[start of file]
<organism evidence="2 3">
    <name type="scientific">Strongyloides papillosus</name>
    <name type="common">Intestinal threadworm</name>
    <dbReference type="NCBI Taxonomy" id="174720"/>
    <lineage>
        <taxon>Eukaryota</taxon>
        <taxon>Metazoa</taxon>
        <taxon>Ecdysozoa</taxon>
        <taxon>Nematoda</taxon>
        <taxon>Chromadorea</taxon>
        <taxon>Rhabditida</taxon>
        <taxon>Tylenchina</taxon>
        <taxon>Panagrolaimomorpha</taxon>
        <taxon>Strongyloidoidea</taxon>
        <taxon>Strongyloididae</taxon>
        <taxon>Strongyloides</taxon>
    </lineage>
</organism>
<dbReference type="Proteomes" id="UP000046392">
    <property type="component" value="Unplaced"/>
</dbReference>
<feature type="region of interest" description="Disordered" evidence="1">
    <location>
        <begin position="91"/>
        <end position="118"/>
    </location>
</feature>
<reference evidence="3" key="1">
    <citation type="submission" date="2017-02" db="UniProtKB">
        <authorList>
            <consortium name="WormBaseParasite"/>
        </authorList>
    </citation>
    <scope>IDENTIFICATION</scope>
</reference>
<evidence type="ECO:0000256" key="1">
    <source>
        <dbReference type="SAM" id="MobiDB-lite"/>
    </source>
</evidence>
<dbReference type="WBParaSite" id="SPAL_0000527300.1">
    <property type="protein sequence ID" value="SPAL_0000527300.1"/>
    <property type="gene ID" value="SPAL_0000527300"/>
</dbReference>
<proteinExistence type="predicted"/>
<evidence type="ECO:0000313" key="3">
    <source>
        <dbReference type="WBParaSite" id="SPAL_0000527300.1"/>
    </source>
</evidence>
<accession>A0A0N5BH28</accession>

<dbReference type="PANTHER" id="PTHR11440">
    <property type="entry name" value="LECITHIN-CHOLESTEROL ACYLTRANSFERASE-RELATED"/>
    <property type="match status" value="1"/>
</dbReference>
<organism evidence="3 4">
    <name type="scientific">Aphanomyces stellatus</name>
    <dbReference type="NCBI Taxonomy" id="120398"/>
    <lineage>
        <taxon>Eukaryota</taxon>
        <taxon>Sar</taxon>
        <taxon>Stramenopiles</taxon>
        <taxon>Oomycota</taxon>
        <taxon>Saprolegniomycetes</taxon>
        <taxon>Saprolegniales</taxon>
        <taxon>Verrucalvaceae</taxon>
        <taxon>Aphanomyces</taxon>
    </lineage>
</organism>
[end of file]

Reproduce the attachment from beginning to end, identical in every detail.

<organism evidence="2 3">
    <name type="scientific">Strongyloides papillosus</name>
    <name type="common">Intestinal threadworm</name>
    <dbReference type="NCBI Taxonomy" id="174720"/>
    <lineage>
        <taxon>Eukaryota</taxon>
        <taxon>Metazoa</taxon>
        <taxon>Ecdysozoa</taxon>
        <taxon>Nematoda</taxon>
        <taxon>Chromadorea</taxon>
        <taxon>Rhabditida</taxon>
        <taxon>Tylenchina</taxon>
        <taxon>Panagrolaimomorpha</taxon>
        <taxon>Strongyloidoidea</taxon>
        <taxon>Strongyloididae</taxon>
        <taxon>Strongyloides</taxon>
    </lineage>
</organism>
<dbReference type="Proteomes" id="UP000046392">
    <property type="component" value="Unplaced"/>
</dbReference>
<feature type="region of interest" description="Disordered" evidence="1">
    <location>
        <begin position="91"/>
        <end position="118"/>
    </location>
</feature>
<reference evidence="3" key="1">
    <citation type="submission" date="2017-02" db="UniProtKB">
        <authorList>
            <consortium name="WormBaseParasite"/>
        </authorList>
    </citation>
    <scope>IDENTIFICATION</scope>
</reference>
<evidence type="ECO:0000256" key="1">
    <source>
        <dbReference type="SAM" id="MobiDB-lite"/>
    </source>
</evidence>
<dbReference type="WBParaSite" id="SPAL_0000527300.1">
    <property type="protein sequence ID" value="SPAL_0000527300.1"/>
    <property type="gene ID" value="SPAL_0000527300"/>
</dbReference>
<proteinExistence type="predicted"/>
<evidence type="ECO:0000313" key="3">
    <source>
        <dbReference type="WBParaSite" id="SPAL_0000527300.1"/>
    </source>
</evidence>
<accession>A0A0N5BH28</accession>

<dbReference type="PANTHER" id="PTHR11440">
    <property type="entry name" value="LECITHIN-CHOLESTEROL ACYLTRANSFERASE-RELATED"/>
    <property type="match status" value="1"/>
</dbReference>
<organism evidence="3 4">
    <name type="scientific">Aphanomyces stellatus</name>
    <dbReference type="NCBI Taxonomy" id="120398"/>
    <lineage>
        <taxon>Eukaryota</taxon>
        <taxon>Sar</taxon>
        <taxon>Stramenopiles</taxon>
        <taxon>Oomycota</taxon>
        <taxon>Saprolegniomycetes</taxon>
        <taxon>Saprolegniales</taxon>
        <taxon>Verrucalvaceae</taxon>
        <taxon>Aphanomyces</taxon>
    </lineage>
</organism>